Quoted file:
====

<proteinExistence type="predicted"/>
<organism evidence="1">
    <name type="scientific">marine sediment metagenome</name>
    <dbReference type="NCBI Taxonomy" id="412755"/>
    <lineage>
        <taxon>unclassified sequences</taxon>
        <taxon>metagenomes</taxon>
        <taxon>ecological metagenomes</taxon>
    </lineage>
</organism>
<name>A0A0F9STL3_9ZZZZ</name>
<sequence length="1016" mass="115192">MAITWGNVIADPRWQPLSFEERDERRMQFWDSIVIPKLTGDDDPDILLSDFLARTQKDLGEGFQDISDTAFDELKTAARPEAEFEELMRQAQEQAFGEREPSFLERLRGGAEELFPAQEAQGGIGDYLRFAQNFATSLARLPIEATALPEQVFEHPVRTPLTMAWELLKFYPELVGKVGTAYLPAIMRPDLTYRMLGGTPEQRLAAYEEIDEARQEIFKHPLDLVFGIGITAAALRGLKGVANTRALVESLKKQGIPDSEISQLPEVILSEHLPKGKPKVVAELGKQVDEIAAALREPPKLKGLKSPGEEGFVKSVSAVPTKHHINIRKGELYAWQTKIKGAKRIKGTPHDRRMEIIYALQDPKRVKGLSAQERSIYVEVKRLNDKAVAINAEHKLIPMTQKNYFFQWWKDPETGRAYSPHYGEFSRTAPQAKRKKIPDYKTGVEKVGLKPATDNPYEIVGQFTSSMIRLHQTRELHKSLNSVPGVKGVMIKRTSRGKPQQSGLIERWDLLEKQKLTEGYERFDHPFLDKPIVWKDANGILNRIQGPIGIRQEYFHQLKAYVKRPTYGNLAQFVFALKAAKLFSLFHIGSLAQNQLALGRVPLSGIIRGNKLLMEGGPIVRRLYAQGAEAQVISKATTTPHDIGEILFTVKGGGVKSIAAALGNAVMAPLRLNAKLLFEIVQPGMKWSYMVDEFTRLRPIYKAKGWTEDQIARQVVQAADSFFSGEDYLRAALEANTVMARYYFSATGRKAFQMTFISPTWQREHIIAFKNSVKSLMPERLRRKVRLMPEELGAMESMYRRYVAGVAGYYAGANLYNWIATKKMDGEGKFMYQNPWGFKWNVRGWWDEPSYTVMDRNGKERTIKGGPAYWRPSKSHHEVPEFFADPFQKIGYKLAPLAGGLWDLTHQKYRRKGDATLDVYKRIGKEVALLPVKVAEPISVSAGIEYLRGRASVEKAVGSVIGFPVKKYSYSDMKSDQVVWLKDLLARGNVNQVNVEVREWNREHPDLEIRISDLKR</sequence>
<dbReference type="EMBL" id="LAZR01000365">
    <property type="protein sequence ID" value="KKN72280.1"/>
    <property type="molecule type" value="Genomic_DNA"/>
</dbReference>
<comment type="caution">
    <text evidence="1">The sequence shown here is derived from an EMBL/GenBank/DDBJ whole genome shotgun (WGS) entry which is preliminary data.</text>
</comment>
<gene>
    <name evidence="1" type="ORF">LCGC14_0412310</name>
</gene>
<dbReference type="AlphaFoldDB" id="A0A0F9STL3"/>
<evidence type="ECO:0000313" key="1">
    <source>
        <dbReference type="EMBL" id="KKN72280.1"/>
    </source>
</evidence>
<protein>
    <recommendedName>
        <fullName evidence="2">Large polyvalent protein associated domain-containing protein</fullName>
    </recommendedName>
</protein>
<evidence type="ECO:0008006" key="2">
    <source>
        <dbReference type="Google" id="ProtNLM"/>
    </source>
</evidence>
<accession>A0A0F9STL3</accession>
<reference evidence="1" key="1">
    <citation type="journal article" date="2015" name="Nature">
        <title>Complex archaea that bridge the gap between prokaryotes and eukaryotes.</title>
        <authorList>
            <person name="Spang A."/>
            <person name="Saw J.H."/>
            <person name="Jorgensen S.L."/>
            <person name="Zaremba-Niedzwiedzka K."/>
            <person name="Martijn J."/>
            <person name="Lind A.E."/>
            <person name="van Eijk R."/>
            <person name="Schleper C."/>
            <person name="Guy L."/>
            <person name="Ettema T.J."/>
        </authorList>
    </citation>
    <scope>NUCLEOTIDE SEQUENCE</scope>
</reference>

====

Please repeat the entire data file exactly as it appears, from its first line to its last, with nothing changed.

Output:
<proteinExistence type="predicted"/>
<organism evidence="1">
    <name type="scientific">marine sediment metagenome</name>
    <dbReference type="NCBI Taxonomy" id="412755"/>
    <lineage>
        <taxon>unclassified sequences</taxon>
        <taxon>metagenomes</taxon>
        <taxon>ecological metagenomes</taxon>
    </lineage>
</organism>
<name>A0A0F9STL3_9ZZZZ</name>
<sequence length="1016" mass="115192">MAITWGNVIADPRWQPLSFEERDERRMQFWDSIVIPKLTGDDDPDILLSDFLARTQKDLGEGFQDISDTAFDELKTAARPEAEFEELMRQAQEQAFGEREPSFLERLRGGAEELFPAQEAQGGIGDYLRFAQNFATSLARLPIEATALPEQVFEHPVRTPLTMAWELLKFYPELVGKVGTAYLPAIMRPDLTYRMLGGTPEQRLAAYEEIDEARQEIFKHPLDLVFGIGITAAALRGLKGVANTRALVESLKKQGIPDSEISQLPEVILSEHLPKGKPKVVAELGKQVDEIAAALREPPKLKGLKSPGEEGFVKSVSAVPTKHHINIRKGELYAWQTKIKGAKRIKGTPHDRRMEIIYALQDPKRVKGLSAQERSIYVEVKRLNDKAVAINAEHKLIPMTQKNYFFQWWKDPETGRAYSPHYGEFSRTAPQAKRKKIPDYKTGVEKVGLKPATDNPYEIVGQFTSSMIRLHQTRELHKSLNSVPGVKGVMIKRTSRGKPQQSGLIERWDLLEKQKLTEGYERFDHPFLDKPIVWKDANGILNRIQGPIGIRQEYFHQLKAYVKRPTYGNLAQFVFALKAAKLFSLFHIGSLAQNQLALGRVPLSGIIRGNKLLMEGGPIVRRLYAQGAEAQVISKATTTPHDIGEILFTVKGGGVKSIAAALGNAVMAPLRLNAKLLFEIVQPGMKWSYMVDEFTRLRPIYKAKGWTEDQIARQVVQAADSFFSGEDYLRAALEANTVMARYYFSATGRKAFQMTFISPTWQREHIIAFKNSVKSLMPERLRRKVRLMPEELGAMESMYRRYVAGVAGYYAGANLYNWIATKKMDGEGKFMYQNPWGFKWNVRGWWDEPSYTVMDRNGKERTIKGGPAYWRPSKSHHEVPEFFADPFQKIGYKLAPLAGGLWDLTHQKYRRKGDATLDVYKRIGKEVALLPVKVAEPISVSAGIEYLRGRASVEKAVGSVIGFPVKKYSYSDMKSDQVVWLKDLLARGNVNQVNVEVREWNREHPDLEIRISDLKR</sequence>
<dbReference type="EMBL" id="LAZR01000365">
    <property type="protein sequence ID" value="KKN72280.1"/>
    <property type="molecule type" value="Genomic_DNA"/>
</dbReference>
<comment type="caution">
    <text evidence="1">The sequence shown here is derived from an EMBL/GenBank/DDBJ whole genome shotgun (WGS) entry which is preliminary data.</text>
</comment>
<gene>
    <name evidence="1" type="ORF">LCGC14_0412310</name>
</gene>
<dbReference type="AlphaFoldDB" id="A0A0F9STL3"/>
<evidence type="ECO:0000313" key="1">
    <source>
        <dbReference type="EMBL" id="KKN72280.1"/>
    </source>
</evidence>
<protein>
    <recommendedName>
        <fullName evidence="2">Large polyvalent protein associated domain-containing protein</fullName>
    </recommendedName>
</protein>
<evidence type="ECO:0008006" key="2">
    <source>
        <dbReference type="Google" id="ProtNLM"/>
    </source>
</evidence>
<accession>A0A0F9STL3</accession>
<reference evidence="1" key="1">
    <citation type="journal article" date="2015" name="Nature">
        <title>Complex archaea that bridge the gap between prokaryotes and eukaryotes.</title>
        <authorList>
            <person name="Spang A."/>
            <person name="Saw J.H."/>
            <person name="Jorgensen S.L."/>
            <person name="Zaremba-Niedzwiedzka K."/>
            <person name="Martijn J."/>
            <person name="Lind A.E."/>
            <person name="van Eijk R."/>
            <person name="Schleper C."/>
            <person name="Guy L."/>
            <person name="Ettema T.J."/>
        </authorList>
    </citation>
    <scope>NUCLEOTIDE SEQUENCE</scope>
</reference>